I’ve a confession to make: My 365 Project has been neglected since the second week in November. I said I wouldn’t quit prematurely*, but hey- I lied.
These are the final images from the project.
All in all, I shot
- 251 out of 365 photos,
- which is 68% of the year
- from March 1st to November 7th.
*So. Why did my 365 project die an unholy death?
There are a few reasons, but the final nail in the coffin was my continual frustration with the project’s lack of cohesion. None of my 365 photos, for the most part, belong together. Sure, they’re snapshots from my daily life, but I feel that’s a fairly weak unifying thread. Most 365 photo projects are far better served if they explore a specific idea or subject, such as the 365 Days of Danboard, or the ubiquitous (and, let’s not lie, usually narcissistic) self-portrait 365, or even Joey Celis’ 365 days of documenting his family.
I’d have done well to pursue this route instead of saying welp, I’m going to take a [random] photo every day for a year, Woooo! Even committing to 365 “days” of night photography would have been more cohesive, although probably would have required an intense amount of dedication.
The obligatory posting of sub-par images was another reason for my project’s abrupt termination. While I made some good photos in the 251 days, I also created some complete garbage (See May 6th & Sept. 16th, for example). My internal editor cringed every time I had to post an inferior photo just for lack of anything better in the requisite 24-hour period.
Finally, picking up the camera began to feel increasingly like an intrusive obligation. Any photographer will tell you this isn’t a good feeling.
So, for all of the aforementioned reasons, I quit- happily. My time is better spent on more meaningful photo projects.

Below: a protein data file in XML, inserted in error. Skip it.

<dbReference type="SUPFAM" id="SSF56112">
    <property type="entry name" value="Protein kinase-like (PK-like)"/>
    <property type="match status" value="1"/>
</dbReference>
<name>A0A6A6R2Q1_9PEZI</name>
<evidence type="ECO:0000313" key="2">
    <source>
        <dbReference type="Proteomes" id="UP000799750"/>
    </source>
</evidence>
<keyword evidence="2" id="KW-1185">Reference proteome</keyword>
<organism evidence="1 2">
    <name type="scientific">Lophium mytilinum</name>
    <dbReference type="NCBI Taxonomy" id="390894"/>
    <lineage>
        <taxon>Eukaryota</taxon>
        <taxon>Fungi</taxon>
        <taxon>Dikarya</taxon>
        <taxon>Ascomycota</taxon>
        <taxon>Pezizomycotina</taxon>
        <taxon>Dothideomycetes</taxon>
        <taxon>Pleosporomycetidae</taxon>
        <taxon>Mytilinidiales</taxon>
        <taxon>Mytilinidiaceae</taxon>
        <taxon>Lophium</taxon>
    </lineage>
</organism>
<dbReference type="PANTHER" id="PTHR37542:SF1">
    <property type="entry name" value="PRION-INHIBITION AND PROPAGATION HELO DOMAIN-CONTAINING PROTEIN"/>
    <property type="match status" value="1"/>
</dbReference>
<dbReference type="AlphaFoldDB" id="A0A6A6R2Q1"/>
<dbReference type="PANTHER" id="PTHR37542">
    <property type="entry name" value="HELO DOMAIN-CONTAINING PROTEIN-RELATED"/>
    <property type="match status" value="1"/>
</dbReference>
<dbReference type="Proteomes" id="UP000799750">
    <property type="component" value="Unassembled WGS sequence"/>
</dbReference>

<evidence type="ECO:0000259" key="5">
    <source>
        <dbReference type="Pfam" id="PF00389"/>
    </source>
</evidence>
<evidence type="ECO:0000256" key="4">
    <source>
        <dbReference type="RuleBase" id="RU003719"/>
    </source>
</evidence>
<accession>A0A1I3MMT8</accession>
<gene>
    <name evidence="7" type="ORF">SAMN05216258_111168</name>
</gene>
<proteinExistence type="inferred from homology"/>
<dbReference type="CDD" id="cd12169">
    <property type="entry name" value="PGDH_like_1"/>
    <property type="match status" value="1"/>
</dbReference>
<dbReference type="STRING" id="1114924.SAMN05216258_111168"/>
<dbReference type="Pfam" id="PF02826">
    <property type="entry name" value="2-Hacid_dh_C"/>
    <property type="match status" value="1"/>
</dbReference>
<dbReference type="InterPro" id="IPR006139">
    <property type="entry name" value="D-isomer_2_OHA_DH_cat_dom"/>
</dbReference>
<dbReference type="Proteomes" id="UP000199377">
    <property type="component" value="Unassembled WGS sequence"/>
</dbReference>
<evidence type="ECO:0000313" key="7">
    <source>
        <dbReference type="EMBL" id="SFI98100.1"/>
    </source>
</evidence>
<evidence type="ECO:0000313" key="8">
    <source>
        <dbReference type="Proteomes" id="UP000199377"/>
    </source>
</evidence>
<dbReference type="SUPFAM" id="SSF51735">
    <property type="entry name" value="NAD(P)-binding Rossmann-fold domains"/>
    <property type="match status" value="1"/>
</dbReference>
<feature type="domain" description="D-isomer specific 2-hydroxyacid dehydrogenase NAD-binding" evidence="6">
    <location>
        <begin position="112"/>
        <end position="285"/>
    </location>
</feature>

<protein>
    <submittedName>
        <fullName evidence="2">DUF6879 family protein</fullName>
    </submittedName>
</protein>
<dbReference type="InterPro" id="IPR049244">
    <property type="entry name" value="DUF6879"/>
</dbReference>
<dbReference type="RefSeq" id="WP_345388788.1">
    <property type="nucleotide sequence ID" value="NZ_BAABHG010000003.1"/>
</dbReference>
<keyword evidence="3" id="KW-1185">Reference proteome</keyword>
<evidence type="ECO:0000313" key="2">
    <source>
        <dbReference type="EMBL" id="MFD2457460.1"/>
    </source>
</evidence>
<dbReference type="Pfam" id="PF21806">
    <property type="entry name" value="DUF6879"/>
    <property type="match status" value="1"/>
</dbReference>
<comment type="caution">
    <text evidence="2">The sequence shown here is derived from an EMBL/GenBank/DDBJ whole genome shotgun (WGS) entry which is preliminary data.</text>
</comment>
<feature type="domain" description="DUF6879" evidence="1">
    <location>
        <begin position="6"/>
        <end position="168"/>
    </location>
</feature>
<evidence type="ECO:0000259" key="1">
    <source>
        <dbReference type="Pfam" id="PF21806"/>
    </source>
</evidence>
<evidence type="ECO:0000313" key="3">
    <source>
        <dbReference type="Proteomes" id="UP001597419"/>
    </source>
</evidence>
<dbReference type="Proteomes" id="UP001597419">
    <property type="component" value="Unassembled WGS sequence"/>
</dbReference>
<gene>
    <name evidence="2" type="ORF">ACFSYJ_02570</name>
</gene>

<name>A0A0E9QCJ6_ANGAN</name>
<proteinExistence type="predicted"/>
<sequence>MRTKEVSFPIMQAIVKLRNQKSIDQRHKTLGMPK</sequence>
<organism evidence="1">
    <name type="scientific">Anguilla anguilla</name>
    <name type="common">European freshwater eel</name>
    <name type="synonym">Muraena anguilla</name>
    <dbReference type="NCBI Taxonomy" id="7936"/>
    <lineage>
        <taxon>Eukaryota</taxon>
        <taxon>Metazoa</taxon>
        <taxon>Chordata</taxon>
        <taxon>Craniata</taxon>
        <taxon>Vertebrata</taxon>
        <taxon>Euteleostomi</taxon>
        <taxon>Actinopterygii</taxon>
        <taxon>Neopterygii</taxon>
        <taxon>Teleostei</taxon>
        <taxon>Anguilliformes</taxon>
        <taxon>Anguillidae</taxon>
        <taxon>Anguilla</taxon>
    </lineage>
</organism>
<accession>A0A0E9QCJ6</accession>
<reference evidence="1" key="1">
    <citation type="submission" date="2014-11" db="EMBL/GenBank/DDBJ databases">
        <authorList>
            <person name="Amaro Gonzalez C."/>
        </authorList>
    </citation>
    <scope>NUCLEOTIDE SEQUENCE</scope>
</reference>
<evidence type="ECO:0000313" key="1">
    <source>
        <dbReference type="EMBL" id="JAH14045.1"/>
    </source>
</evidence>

I don’t regret attempting the project. In fact, I got a lot out of it. Looking back at my photos, I feel that my shooting skills improved noticeably in specific areas.
Metering a scene instinctually while shooting in ‘M’ mode is suddenly second-nature for me. I don’t remember the exact moment this happened, but I do remember being mystified by the concept of metering when I first started out as a photographer.
It was also during my 365 Project that I acquired my Nikon 50mm f/1.8 and Tokina 100mm f/2.8 lenses. Just shooting with fast primes instead of zooms has totally revolutionized the way that I photograph. Even more, I had no experience with artificial lighting when I began in March. Many of my 365 photos were experiments with the Nikon SB-600 – in the hot shoe and off-camera- and, as a result, I feel a lot more competent supplementing photos with flash.
While gear-related revelations likely would’ve occurred independently of 365, the project gave me a great reason to practice shooting with the equipment, and I probably adapted to new techniques faster as a result.
Lastly, I now have a very few notable photos under my belt, which if not for 365, I’m sure would never have been made. For instance, I really like March 6th. It’s among my best night work, and will probably spawn an entire photo series/project of its own.
There are also smatterings of similarly-executed/themed photos within my project that hint at what a cohesive project could have looked like. I’m referring to the diptychs which first occurred in March, but continued throughout the project, most heavily in June.
Similarly, October contains three indoor double-exposures which, coupled with other similar “light pattern” (ex: Oct. 8th, Sept. 28th) shots, fit nicely together. Series of shots like those provided enough inspiration to keep the project’s head above water- at least temporarily.
So. That concludes my Project 365 saga. I hope you’ve enjoyed following along.
I have tentative plans to begin the much more manageable 52 Weeks Project (one photo per week) on 1/1/2011, providing that I thoroughly plan and commit to a unified theme [meaningful to me and my body of work as a whole]. So, M45 readers may or may not look forward to that.
- Planning is important: Will your images tell a story?
- Good Luck- it’s a lot harder than it looks!